HIV/AIDS Risk Behaviors and Correlates of Injection Drug Use among Drug Users in Pakistan

Mohammad Abrar Ahmed, Tariq Zafar, Heena Brahmbhatt, Ghazanfar Imam, Salman Ul Hassan, Joseph C. Bareta, Steffanie A. Strathdee

Research output: Contribution to journalArticlepeer-review

20 Scopus citations


We studied prevalence and correlates of injection drug use, awareness of human immunodeficiency virus/acquired immunodeficiency syndrome (HIV/AIDS), and risky behaviors among drug users serviced by a nongovernmental organization catering to drug users in three Pakistani cities (Quetta, Peshawar, and Rawalpindi). Logistic regression analysis was used to identify correlates of injection drug use. Of 608 drug users, 99.8% were male; median age was 32 years, and 44% were married. Most (79.8%) were Pakistani; 15.3% were Afghani. The majority used heroin (98.7%), mostly by inhalation; 15.2% injected drugs. Only 41% had heard of HIV/AIDS, and 30% had been paid for donating blood. Injection drug use and needle sharing were highest in Quetta. Injecting drug users (IDUs) were nearly twice as likely to have donated blood and to have heard about HIV/AIDS compared to other drug users. Interventions to discourage transitions to injection, increase HIV testing, and safeguard the blood supply in Pakistan are urgently needed.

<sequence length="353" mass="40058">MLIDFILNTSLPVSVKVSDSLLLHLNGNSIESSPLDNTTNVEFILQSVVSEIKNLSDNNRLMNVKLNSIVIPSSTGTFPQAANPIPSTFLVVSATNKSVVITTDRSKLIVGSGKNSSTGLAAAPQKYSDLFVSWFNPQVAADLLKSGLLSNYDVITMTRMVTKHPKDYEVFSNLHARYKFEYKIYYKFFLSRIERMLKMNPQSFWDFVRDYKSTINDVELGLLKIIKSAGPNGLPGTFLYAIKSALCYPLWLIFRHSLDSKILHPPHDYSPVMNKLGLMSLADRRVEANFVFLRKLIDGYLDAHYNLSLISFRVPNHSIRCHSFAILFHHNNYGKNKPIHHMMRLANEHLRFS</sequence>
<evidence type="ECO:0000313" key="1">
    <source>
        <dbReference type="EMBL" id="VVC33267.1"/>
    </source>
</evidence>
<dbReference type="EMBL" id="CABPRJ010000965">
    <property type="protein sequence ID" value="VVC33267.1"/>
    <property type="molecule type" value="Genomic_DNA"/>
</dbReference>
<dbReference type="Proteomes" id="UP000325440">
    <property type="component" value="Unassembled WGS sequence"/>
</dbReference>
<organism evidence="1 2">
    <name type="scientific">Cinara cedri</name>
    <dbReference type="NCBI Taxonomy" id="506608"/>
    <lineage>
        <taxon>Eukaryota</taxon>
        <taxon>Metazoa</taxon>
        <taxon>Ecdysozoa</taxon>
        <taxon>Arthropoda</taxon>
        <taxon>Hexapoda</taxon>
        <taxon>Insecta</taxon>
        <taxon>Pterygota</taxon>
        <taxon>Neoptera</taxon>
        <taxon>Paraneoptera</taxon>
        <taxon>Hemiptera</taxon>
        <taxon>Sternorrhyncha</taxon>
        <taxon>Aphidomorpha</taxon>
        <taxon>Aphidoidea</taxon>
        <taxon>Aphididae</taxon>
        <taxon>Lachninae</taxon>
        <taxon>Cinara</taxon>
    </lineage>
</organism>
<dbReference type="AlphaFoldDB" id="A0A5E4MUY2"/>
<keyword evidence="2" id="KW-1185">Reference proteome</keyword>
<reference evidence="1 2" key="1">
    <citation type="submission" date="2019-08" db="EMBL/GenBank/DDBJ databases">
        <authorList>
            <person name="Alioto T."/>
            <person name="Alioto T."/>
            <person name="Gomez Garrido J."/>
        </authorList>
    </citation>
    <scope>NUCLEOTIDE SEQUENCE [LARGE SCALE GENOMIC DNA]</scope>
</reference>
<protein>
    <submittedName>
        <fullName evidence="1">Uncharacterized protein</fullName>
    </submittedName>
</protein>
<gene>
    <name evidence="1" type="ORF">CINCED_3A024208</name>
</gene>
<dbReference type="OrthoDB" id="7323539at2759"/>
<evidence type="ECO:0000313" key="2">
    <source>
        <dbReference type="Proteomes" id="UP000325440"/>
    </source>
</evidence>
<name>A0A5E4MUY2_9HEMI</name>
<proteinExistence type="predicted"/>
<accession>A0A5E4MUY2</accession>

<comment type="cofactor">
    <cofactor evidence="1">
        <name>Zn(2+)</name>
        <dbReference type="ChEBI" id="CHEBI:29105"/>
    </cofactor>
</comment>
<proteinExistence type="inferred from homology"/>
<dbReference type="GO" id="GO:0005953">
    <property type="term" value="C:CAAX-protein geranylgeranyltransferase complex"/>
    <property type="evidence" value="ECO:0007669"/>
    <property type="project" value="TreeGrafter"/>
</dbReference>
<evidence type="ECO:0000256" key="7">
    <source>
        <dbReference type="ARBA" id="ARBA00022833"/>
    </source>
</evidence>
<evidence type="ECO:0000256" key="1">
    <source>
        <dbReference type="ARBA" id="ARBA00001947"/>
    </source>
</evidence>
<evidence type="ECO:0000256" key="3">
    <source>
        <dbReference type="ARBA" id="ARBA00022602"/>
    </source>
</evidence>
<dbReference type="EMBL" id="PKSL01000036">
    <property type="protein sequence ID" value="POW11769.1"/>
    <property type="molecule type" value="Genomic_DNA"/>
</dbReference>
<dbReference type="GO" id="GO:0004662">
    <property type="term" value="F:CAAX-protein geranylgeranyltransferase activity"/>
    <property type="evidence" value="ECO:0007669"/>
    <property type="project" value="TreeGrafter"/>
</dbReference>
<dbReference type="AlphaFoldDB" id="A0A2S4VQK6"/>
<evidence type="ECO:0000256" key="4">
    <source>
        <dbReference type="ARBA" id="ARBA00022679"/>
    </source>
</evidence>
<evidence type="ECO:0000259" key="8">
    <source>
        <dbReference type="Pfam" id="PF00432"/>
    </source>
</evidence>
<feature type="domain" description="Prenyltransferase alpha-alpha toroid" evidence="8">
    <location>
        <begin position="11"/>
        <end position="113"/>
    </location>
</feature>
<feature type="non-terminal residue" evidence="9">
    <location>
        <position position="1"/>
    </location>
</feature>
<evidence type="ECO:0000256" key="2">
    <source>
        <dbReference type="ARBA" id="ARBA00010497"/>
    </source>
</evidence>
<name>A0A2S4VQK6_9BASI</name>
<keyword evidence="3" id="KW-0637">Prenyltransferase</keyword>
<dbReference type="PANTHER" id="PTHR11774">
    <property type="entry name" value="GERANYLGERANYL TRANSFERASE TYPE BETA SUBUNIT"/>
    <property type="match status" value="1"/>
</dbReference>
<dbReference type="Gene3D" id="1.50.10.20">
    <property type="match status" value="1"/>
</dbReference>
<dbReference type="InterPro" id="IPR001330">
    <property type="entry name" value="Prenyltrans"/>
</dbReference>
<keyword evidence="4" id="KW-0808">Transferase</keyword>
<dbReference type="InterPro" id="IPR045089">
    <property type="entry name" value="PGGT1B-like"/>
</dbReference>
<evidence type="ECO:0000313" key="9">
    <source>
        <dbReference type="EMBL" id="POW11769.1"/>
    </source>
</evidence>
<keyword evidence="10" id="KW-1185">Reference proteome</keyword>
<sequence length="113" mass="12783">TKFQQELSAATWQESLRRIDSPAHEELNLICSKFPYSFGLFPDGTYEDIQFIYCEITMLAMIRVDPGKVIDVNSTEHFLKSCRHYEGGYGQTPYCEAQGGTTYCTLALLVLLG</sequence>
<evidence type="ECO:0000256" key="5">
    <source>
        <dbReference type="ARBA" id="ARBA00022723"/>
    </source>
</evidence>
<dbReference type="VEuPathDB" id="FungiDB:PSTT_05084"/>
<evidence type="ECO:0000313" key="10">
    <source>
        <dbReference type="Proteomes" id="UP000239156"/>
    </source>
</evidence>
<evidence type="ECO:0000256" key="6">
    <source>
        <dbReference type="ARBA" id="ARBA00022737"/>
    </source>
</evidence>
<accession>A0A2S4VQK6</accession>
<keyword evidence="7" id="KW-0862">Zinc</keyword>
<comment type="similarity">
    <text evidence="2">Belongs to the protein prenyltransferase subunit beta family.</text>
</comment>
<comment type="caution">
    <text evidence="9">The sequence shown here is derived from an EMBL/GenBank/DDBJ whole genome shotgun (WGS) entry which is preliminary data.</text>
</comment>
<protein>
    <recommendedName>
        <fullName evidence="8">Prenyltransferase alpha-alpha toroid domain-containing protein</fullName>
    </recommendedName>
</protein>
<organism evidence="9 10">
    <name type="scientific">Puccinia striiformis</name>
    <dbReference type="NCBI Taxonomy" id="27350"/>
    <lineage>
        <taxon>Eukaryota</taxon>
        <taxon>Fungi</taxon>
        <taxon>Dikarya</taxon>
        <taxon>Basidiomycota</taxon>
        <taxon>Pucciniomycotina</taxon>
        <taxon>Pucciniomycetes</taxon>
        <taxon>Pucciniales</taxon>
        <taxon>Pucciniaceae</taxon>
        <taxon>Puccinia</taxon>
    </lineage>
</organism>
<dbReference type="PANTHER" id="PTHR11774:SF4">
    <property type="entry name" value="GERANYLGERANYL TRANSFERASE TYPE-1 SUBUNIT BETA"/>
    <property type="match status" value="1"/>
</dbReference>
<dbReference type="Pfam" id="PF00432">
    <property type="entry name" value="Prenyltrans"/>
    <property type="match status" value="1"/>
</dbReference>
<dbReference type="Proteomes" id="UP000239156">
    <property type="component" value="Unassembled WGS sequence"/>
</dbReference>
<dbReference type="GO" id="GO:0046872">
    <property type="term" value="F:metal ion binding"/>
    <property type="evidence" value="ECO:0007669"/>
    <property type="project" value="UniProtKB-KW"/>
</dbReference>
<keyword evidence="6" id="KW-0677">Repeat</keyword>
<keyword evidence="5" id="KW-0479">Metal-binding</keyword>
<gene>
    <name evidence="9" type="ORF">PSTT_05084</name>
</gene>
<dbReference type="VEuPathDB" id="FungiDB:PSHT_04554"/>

Original languageEnglish (US)
Pages (from-to)321-329
Number of pages9
JournalJournal of Urban Health
Issue number2
StatePublished - Jun 2003


  • Afghanistan
  • Blood donation
  • Heroin
  • Injection drug use
  • Pakistan

ASJC Scopus subject areas

  • Public Health, Environmental and Occupational Health


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